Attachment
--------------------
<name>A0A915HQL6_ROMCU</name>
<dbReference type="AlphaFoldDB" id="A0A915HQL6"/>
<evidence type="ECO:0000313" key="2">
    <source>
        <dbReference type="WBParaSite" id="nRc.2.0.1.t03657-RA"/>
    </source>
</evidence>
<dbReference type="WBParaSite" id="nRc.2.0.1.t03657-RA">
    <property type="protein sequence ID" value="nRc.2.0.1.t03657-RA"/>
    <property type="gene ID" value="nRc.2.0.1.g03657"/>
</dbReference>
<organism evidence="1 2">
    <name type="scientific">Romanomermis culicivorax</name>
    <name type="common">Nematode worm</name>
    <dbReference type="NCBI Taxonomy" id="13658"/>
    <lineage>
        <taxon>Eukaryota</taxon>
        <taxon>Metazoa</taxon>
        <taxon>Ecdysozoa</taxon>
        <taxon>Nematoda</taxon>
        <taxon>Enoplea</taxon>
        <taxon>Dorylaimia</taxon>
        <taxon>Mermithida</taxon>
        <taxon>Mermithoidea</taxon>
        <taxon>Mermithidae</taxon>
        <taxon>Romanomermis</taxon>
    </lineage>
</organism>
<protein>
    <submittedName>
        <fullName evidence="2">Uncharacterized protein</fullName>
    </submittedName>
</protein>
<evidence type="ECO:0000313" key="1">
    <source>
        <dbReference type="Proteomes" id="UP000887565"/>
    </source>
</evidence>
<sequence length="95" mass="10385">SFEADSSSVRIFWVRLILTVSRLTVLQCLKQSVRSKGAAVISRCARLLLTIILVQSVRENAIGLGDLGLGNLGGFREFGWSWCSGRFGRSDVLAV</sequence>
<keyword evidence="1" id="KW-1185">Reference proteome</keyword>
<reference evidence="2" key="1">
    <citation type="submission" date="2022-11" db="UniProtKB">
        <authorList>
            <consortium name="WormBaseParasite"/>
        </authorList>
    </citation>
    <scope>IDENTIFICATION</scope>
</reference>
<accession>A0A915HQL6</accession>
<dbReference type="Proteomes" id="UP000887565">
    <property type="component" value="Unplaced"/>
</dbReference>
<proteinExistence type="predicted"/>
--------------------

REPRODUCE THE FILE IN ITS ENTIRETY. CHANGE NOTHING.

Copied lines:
<name>A0A915HQL6_ROMCU</name>
<dbReference type="AlphaFoldDB" id="A0A915HQL6"/>
<evidence type="ECO:0000313" key="2">
    <source>
        <dbReference type="WBParaSite" id="nRc.2.0.1.t03657-RA"/>
    </source>
</evidence>
<dbReference type="WBParaSite" id="nRc.2.0.1.t03657-RA">
    <property type="protein sequence ID" value="nRc.2.0.1.t03657-RA"/>
    <property type="gene ID" value="nRc.2.0.1.g03657"/>
</dbReference>
<organism evidence="1 2">
    <name type="scientific">Romanomermis culicivorax</name>
    <name type="common">Nematode worm</name>
    <dbReference type="NCBI Taxonomy" id="13658"/>
    <lineage>
        <taxon>Eukaryota</taxon>
        <taxon>Metazoa</taxon>
        <taxon>Ecdysozoa</taxon>
        <taxon>Nematoda</taxon>
        <taxon>Enoplea</taxon>
        <taxon>Dorylaimia</taxon>
        <taxon>Mermithida</taxon>
        <taxon>Mermithoidea</taxon>
        <taxon>Mermithidae</taxon>
        <taxon>Romanomermis</taxon>
    </lineage>
</organism>
<protein>
    <submittedName>
        <fullName evidence="2">Uncharacterized protein</fullName>
    </submittedName>
</protein>
<evidence type="ECO:0000313" key="1">
    <source>
        <dbReference type="Proteomes" id="UP000887565"/>
    </source>
</evidence>
<sequence length="95" mass="10385">SFEADSSSVRIFWVRLILTVSRLTVLQCLKQSVRSKGAAVISRCARLLLTIILVQSVRENAIGLGDLGLGNLGGFREFGWSWCSGRFGRSDVLAV</sequence>
<keyword evidence="1" id="KW-1185">Reference proteome</keyword>
<reference evidence="2" key="1">
    <citation type="submission" date="2022-11" db="UniProtKB">
        <authorList>
            <consortium name="WormBaseParasite"/>
        </authorList>
    </citation>
    <scope>IDENTIFICATION</scope>
</reference>
<accession>A0A915HQL6</accession>
<dbReference type="Proteomes" id="UP000887565">
    <property type="component" value="Unplaced"/>
</dbReference>
<proteinExistence type="predicted"/>